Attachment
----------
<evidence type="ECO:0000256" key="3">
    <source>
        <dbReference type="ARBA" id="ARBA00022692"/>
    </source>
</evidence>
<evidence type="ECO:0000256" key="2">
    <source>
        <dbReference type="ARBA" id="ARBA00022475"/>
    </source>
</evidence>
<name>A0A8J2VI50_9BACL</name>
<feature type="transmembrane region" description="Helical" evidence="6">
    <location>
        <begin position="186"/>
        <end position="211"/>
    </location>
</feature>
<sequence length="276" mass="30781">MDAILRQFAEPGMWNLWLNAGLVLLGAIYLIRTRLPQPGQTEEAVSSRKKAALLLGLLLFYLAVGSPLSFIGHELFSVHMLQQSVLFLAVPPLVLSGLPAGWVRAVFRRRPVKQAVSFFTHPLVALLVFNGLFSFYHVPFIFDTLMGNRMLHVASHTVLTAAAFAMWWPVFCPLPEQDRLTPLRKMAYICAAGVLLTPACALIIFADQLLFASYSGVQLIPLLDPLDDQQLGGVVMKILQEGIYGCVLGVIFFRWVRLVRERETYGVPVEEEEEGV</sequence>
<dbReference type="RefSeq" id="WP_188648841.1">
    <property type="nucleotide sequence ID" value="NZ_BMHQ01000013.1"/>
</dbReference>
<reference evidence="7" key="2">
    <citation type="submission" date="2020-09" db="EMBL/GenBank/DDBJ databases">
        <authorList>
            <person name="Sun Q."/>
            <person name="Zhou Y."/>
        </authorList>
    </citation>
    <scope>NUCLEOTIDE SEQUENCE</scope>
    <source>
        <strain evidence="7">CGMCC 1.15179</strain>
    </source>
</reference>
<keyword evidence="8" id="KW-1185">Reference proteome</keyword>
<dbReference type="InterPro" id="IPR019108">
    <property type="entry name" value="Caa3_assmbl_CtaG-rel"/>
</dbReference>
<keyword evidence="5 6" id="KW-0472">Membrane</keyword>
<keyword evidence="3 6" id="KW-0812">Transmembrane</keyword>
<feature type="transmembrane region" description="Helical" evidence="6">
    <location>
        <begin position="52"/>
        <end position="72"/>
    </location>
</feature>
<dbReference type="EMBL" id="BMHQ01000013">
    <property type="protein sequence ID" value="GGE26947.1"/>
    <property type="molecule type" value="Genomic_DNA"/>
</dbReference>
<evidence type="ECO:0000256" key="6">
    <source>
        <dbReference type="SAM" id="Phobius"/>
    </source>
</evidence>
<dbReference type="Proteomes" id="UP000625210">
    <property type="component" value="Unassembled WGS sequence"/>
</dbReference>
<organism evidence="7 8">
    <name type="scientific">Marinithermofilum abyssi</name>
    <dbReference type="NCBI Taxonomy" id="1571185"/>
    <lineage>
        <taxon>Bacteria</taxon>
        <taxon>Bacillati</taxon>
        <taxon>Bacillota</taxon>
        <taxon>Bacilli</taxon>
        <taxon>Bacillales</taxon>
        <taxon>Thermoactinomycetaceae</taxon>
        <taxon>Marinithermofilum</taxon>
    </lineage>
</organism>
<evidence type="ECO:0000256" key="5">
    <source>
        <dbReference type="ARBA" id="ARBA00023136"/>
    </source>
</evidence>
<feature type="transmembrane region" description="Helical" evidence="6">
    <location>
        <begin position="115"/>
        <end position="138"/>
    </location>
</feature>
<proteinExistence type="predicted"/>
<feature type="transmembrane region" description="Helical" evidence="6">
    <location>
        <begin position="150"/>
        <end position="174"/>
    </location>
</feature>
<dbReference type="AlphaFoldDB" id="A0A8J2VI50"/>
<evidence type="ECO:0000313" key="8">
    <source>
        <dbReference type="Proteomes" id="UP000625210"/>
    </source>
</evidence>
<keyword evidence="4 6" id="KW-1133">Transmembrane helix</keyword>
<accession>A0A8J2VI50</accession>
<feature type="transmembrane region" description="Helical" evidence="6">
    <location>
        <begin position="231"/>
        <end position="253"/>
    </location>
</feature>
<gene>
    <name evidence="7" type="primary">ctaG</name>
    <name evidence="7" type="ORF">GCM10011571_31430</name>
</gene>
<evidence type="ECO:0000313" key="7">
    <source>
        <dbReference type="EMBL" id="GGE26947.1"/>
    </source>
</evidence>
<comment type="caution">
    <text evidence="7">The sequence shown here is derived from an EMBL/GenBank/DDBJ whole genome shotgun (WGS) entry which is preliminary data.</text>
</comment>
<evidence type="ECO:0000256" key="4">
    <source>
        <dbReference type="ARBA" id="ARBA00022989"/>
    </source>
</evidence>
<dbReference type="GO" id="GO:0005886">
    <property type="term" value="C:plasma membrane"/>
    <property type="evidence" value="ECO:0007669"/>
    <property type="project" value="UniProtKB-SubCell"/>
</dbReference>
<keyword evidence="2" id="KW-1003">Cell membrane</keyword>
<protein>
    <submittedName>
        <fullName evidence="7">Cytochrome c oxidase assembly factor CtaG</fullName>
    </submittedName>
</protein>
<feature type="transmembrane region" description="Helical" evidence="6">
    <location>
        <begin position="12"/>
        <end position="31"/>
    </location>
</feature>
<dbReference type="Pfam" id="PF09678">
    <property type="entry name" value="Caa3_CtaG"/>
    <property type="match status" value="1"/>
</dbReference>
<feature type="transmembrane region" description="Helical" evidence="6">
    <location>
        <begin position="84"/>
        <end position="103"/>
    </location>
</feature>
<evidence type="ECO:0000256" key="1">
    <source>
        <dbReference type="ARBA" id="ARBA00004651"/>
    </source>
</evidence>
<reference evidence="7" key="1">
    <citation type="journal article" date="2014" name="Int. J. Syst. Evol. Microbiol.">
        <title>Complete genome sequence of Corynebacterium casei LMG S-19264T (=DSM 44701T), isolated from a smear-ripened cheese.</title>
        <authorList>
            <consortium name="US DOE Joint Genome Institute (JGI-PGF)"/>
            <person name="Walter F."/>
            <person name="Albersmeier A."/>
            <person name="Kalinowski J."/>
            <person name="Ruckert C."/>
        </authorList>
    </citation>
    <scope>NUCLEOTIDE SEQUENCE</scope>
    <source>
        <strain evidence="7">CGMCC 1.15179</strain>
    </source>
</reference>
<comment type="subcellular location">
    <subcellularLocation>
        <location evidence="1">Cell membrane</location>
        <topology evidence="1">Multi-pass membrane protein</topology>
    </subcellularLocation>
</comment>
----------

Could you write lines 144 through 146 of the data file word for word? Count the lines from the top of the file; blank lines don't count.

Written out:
        <end position="103"/>
    </location>
</feature>